The Year of Finding Memory (Judy Fong Bates)

The Year of Finding Memory ISBN: 9780307356529
Publisher: Random House Canada 2010
Pages: 320
Links: WorldCatLibraryThingGoogle BooksBookFinder

The author is the daughter of Chinese Immigrants to Canada and her memoir chronicles her trips back to China to connect with her roots, but more importantly to understand her parents. We are all the sum total of the stories of our lives and often children do not understand their parents only because they do not know the stories of their parents’ experiences. On two trips Judy Fong Bates pieces together the story of her parents’ lives. The reader wishes she had done this while her parents were still alive so she could have told them “I Understand”.

This then is the story of a child’s discovery of her parents’ past leading to her better understanding of them; it is also a poignant story of an immigrant’s life. An immigrant comes to a new country in search of a better life and there is much to be gained by that, but much is also lost in the transfer. The author’s parents do not speak English. Her father is an intellectual reduced to hand washing clothes in his laundry in Canada. Her mother came from a well respected family and was a teacher, before she came to Canada. At one time in China they were in love, discussed Confucius, laughed, ran a business.

This is what Fong Bates finds out about them, not how she knew them. The father she knew was a diminished man, diminished by years of indignity and humiliation. The mother she grew up with was full of bitterness, bitter that life did not give her what she deserved. The hardships of life had dried up all their love. The book is slow, quiet and thoughtful as the author records all her observations, thoughts and feelings. Her parents’ past is gradually revealed and the reader, along with the author, comes to know them better.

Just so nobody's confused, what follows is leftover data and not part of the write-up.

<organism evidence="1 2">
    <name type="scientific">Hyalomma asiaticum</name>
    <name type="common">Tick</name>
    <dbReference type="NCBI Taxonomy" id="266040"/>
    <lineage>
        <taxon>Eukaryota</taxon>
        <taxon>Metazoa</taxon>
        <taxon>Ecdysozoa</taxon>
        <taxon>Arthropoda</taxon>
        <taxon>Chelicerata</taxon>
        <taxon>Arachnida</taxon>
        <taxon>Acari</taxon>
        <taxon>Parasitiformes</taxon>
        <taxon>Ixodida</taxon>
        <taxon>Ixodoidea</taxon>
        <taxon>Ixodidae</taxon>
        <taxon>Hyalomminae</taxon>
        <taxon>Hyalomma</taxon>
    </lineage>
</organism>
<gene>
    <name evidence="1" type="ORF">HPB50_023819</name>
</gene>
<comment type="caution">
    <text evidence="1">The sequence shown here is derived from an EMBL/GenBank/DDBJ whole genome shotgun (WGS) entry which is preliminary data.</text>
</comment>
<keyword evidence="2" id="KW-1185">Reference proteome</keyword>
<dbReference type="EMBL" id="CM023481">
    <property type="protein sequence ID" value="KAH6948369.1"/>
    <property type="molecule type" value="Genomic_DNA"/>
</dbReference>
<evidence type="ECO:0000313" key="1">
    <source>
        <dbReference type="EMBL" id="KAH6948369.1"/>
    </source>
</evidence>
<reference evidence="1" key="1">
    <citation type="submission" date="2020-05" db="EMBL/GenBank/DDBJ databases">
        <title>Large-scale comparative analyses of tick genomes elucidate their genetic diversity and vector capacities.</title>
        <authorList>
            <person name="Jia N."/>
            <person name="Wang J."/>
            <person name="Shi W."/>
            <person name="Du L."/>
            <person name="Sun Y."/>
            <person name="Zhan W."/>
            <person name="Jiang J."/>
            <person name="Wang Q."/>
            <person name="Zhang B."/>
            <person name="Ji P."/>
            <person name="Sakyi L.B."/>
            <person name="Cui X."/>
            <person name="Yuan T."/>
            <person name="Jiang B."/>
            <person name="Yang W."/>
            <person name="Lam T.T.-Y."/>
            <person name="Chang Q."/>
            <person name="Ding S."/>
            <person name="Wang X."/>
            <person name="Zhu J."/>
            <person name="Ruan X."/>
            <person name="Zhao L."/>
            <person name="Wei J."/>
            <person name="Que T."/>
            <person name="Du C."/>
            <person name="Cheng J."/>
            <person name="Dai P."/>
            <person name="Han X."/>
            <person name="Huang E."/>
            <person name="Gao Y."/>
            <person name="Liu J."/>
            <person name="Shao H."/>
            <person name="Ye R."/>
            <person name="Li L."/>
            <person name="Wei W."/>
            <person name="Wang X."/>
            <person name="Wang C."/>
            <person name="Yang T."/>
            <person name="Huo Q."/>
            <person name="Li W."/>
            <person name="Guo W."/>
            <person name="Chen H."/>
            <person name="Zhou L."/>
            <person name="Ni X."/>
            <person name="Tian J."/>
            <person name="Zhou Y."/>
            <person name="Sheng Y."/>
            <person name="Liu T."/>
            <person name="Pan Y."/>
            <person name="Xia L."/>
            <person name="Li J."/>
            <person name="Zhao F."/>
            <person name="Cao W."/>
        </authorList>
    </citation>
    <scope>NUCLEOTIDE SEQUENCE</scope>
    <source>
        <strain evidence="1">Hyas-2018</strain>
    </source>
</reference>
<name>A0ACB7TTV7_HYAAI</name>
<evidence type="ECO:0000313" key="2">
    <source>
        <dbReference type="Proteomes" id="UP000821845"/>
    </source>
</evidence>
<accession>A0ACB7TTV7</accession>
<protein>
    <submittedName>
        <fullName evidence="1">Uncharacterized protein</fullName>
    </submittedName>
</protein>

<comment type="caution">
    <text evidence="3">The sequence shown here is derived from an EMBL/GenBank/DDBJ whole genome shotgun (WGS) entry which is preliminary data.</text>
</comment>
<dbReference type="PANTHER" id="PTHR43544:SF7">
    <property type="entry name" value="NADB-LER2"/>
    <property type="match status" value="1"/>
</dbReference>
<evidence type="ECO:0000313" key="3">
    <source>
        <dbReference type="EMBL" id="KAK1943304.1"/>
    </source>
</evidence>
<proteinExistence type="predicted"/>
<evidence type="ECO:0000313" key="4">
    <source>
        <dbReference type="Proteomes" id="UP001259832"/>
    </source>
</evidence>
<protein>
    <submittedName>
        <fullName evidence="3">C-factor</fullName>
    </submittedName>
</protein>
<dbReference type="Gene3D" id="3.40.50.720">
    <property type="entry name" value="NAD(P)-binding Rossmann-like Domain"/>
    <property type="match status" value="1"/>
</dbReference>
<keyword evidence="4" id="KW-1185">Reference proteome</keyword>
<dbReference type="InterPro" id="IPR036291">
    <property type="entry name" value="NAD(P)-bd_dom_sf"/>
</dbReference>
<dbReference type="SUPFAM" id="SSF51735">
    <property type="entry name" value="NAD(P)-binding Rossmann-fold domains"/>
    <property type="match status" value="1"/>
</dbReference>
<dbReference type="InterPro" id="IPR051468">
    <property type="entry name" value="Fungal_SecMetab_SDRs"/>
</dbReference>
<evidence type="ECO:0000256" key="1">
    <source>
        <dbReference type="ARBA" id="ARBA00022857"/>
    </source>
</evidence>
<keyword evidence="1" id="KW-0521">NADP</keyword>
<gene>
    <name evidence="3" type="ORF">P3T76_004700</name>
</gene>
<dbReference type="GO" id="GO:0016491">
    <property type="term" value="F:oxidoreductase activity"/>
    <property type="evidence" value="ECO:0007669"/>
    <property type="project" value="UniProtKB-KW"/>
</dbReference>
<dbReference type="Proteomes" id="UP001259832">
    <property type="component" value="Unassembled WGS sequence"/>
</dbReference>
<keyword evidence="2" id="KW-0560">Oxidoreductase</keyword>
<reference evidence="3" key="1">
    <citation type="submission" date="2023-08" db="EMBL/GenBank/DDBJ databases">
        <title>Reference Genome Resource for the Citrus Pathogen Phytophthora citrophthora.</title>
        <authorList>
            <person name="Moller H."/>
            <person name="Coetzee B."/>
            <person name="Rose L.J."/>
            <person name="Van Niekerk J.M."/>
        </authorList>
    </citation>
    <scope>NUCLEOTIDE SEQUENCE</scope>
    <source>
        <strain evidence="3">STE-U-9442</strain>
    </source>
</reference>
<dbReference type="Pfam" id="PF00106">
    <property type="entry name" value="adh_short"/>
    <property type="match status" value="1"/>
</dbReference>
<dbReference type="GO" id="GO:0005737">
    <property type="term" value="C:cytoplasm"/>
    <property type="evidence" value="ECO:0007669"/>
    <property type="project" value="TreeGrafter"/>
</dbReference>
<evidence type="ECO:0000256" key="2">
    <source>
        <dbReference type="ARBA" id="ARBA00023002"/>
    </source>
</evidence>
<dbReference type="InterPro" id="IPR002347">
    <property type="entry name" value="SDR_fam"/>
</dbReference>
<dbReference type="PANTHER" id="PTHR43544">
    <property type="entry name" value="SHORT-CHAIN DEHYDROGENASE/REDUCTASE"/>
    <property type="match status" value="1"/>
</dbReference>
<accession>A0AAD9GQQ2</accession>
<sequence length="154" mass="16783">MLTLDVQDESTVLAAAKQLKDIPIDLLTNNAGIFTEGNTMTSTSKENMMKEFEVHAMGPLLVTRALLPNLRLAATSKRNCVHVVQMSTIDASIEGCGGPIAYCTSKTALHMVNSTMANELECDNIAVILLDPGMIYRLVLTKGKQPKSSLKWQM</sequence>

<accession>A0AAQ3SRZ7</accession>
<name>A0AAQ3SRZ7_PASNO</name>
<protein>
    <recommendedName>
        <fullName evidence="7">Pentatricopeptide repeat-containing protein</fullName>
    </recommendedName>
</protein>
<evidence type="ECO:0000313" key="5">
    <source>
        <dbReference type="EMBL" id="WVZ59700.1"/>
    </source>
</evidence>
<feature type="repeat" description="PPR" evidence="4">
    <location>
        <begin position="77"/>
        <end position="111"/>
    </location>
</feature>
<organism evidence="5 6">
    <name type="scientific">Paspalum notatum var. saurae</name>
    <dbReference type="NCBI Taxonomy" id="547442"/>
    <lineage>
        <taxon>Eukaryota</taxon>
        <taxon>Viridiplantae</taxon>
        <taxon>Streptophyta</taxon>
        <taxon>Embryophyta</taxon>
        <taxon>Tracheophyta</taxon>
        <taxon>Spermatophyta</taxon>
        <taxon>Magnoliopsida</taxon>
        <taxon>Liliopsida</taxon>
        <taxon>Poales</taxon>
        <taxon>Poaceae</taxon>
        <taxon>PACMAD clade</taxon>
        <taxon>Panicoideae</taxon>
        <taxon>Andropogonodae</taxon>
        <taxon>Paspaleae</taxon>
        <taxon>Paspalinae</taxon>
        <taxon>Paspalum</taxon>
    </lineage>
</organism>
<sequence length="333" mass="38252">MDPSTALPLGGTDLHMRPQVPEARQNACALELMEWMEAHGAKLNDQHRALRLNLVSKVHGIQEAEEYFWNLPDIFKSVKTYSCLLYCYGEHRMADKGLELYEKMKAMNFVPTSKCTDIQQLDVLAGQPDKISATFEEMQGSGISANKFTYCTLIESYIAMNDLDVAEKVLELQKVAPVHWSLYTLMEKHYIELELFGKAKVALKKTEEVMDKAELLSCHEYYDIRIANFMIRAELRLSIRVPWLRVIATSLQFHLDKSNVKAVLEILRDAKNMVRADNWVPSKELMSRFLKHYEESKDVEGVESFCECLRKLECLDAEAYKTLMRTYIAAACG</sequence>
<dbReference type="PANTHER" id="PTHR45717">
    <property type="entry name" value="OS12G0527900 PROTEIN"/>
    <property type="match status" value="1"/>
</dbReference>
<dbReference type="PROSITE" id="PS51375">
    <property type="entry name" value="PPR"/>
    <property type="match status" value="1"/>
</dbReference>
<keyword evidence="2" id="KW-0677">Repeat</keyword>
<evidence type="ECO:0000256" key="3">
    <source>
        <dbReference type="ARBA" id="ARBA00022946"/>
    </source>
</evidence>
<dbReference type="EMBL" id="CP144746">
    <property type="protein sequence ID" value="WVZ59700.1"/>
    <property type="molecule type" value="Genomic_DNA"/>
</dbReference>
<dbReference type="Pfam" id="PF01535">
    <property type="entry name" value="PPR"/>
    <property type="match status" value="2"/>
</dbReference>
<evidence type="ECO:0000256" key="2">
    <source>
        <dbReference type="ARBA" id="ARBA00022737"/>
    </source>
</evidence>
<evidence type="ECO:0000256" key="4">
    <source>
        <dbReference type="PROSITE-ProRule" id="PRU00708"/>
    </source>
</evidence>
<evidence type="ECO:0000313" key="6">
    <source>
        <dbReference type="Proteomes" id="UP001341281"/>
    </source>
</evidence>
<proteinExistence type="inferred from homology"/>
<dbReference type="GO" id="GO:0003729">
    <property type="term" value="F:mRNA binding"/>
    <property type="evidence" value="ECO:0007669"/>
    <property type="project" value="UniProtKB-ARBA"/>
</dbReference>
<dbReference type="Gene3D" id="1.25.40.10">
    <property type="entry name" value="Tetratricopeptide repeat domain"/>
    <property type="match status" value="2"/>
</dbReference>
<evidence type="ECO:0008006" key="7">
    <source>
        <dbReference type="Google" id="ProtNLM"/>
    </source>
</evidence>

Descriptions of rural China, Chinese customs, the Cultural Revolution and its impact, racist policy against the Chinese in Canada (Exclusion Act which prevented the Chinese from sponsoring family to Canada, the infamous head tax) and other historical & cultural details add to the book.
The prose is simple and the author does a remarkable job as she goes back and forth between various times and places.

This is not a book for lovers of action or those looking for an exciting read. It is the kind of book you will think about and relate to.

Geetha Kulkarni

Geetha Kulkarni

"Books have entertained me, kept me company, taught me, counselled me, introduced me to wonderful people... what else can one ask of a best friend?"

Geetha`s love of books began when she was a child. She later turned that love into formal education with a Masters in English Literature and then again into a career for a few years, teaching English at Ethiraj and Fergusson Colleges in India. Though her career took her into the computer industry, Geetha has continued to read both individually as well as part of a book club in Newmarket, Canada where she lives.
Geetha Kulkarni

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